Re: [asa] The tomb of Jesus?

From: Charles Carrigan <>
Date: Thu Mar 01 2007 - 23:21:56 EST

Comments below.
Charles W. Carrigan, Ph.D.
Assistant Professor of Geology
Olivet Nazarene Univ., Dept. of Physical Sciences
One University Ave.
Bourbonnais, IL 60914
PH: (815) 939-5346
FX: (815) 939-5071
"To a naturalist nothing is indifferent;
the humble moss that creeps upon the stone
is equally interesting as the lofty pine which so beautifully adorns the valley or the mountain:
but to a naturalist who is reading in the face of the rocks the annals of a former world,
the mossy covering which obstructs his view,
and renders indistinguishable the different species of stone,
is no less than a serious subject of regret."
          - James Hutton

>>> "David Opderbeck"> 3/1/2007 8:11 AM >>

This really strikes home to me. It seems that Ehrman and Dever grew up with such a rigid view of scripture, and such a rationalistic view of faith, that they snapped. I'm not offering this so much to challenge any particular view of scripture or faith/epistemology, but just to wonder aloud how we can teach our kids a solid view of scripture without also communicating that our faith sits precariously on the edge of a knife.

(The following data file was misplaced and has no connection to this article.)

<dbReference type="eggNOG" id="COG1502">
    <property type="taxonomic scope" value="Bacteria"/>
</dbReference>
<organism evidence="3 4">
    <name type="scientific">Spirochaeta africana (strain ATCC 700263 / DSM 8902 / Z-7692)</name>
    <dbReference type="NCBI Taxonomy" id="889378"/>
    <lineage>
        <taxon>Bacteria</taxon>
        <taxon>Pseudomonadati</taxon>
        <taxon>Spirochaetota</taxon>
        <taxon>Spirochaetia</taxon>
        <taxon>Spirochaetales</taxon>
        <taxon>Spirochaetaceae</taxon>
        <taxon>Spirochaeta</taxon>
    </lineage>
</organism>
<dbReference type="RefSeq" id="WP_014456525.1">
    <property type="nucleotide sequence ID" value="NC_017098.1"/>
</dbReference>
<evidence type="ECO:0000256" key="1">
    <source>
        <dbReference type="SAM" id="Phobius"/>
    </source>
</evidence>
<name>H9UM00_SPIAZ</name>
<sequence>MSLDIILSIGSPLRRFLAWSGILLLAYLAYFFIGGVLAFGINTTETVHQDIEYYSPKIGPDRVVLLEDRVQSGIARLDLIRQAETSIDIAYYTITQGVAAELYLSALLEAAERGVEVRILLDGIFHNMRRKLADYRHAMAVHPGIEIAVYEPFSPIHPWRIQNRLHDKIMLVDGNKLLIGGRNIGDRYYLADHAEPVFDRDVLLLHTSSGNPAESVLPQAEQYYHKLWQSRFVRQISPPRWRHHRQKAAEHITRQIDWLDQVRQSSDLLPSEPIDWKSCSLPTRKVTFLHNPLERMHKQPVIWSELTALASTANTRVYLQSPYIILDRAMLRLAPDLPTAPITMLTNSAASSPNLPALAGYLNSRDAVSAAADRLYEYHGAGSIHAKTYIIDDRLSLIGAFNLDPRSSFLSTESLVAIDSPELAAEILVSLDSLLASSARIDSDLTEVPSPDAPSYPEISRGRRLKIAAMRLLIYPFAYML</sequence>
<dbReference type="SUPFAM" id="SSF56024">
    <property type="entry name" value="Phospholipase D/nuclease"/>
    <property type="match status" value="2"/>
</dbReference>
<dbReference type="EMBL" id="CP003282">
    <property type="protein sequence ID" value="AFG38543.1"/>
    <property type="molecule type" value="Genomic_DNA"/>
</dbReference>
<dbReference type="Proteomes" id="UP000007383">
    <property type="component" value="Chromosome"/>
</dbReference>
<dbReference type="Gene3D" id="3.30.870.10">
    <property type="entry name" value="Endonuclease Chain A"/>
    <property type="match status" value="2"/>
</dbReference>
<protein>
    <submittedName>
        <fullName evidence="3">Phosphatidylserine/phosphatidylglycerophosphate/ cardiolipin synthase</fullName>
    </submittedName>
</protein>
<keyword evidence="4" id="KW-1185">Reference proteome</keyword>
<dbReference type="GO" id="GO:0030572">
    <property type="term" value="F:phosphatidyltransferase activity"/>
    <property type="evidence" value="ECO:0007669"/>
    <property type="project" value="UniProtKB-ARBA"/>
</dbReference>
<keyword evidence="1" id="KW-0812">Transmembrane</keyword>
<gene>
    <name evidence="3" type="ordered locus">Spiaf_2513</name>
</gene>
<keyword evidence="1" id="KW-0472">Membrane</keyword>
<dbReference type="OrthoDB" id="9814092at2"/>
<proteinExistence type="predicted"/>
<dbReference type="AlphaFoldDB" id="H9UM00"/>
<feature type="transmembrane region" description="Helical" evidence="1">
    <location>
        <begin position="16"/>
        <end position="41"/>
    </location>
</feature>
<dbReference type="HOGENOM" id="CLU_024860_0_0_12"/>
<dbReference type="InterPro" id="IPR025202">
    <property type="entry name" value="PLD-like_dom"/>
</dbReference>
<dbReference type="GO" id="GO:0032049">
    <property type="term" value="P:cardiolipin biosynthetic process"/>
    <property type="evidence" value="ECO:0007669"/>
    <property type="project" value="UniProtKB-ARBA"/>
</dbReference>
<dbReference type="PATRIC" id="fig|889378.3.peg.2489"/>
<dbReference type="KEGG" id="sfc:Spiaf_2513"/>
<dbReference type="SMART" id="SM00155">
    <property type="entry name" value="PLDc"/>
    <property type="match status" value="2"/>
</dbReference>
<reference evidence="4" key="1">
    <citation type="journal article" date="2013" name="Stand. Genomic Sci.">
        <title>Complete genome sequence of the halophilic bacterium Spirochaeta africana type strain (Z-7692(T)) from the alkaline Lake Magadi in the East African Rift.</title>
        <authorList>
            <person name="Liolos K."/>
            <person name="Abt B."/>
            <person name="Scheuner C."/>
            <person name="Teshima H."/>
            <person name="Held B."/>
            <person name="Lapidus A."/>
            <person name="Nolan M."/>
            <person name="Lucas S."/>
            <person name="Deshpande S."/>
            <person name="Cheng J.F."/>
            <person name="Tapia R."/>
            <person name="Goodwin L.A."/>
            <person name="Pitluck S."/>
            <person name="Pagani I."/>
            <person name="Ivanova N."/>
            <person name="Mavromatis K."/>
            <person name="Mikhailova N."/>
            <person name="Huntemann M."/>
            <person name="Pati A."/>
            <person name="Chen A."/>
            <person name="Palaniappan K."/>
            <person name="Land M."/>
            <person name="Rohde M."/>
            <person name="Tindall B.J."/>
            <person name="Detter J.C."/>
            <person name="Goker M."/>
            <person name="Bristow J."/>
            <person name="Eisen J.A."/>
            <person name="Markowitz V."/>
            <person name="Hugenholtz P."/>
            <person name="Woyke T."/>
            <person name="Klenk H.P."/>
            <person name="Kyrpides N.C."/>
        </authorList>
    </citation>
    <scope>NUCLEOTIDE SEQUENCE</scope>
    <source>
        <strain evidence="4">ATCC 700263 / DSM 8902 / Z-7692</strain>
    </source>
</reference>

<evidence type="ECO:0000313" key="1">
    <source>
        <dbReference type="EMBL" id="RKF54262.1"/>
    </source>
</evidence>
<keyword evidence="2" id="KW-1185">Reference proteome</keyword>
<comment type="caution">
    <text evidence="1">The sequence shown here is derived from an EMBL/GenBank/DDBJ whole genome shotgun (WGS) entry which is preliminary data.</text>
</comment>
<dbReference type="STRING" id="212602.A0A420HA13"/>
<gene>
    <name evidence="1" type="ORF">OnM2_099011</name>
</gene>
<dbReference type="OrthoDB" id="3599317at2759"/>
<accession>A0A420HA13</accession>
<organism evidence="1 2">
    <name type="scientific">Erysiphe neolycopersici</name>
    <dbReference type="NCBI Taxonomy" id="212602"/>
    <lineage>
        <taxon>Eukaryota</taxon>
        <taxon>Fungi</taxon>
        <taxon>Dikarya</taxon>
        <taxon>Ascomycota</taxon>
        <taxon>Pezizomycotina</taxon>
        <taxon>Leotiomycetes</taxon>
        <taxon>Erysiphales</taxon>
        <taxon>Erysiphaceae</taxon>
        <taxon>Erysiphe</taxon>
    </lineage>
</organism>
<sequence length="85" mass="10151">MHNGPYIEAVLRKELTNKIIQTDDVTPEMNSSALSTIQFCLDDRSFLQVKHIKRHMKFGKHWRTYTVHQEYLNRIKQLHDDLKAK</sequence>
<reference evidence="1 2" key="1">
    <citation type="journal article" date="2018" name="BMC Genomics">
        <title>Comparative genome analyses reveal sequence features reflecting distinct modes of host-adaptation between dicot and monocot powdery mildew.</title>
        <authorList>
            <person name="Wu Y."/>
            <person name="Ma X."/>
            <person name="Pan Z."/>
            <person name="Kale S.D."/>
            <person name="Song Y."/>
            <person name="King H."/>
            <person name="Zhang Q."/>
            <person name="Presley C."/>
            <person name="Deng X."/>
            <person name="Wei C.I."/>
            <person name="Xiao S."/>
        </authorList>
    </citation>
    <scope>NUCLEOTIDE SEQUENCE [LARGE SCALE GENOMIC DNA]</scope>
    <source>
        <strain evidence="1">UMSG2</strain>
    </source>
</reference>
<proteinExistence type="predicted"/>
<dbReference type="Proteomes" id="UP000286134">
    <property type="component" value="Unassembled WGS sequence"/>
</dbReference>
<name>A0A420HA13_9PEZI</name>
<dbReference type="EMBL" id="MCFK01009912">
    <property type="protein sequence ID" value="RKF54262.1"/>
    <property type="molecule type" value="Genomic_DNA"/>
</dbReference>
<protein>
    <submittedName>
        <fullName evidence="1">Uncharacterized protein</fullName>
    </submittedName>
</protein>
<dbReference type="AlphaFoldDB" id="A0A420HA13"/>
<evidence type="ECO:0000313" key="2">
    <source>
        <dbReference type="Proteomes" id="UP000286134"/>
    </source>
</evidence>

Charles responds:
How about taking seriously the view that "scripture is inerrant in all things necessary for salvation" (and by implication, not necessarily everything else)? If you want to know how to go to heaven, read the bible - that is its sole intention. If you want to know about other things, then the Bible may have some good information to assist, or it may not. In my opinion that solves this whole problem. I've never understood the need to view all of scripture as inerrant, whether original texts or otherwise, especially when reading the text itself would argue against this view.

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Received on Thu Mar 1 23:22:55 2007

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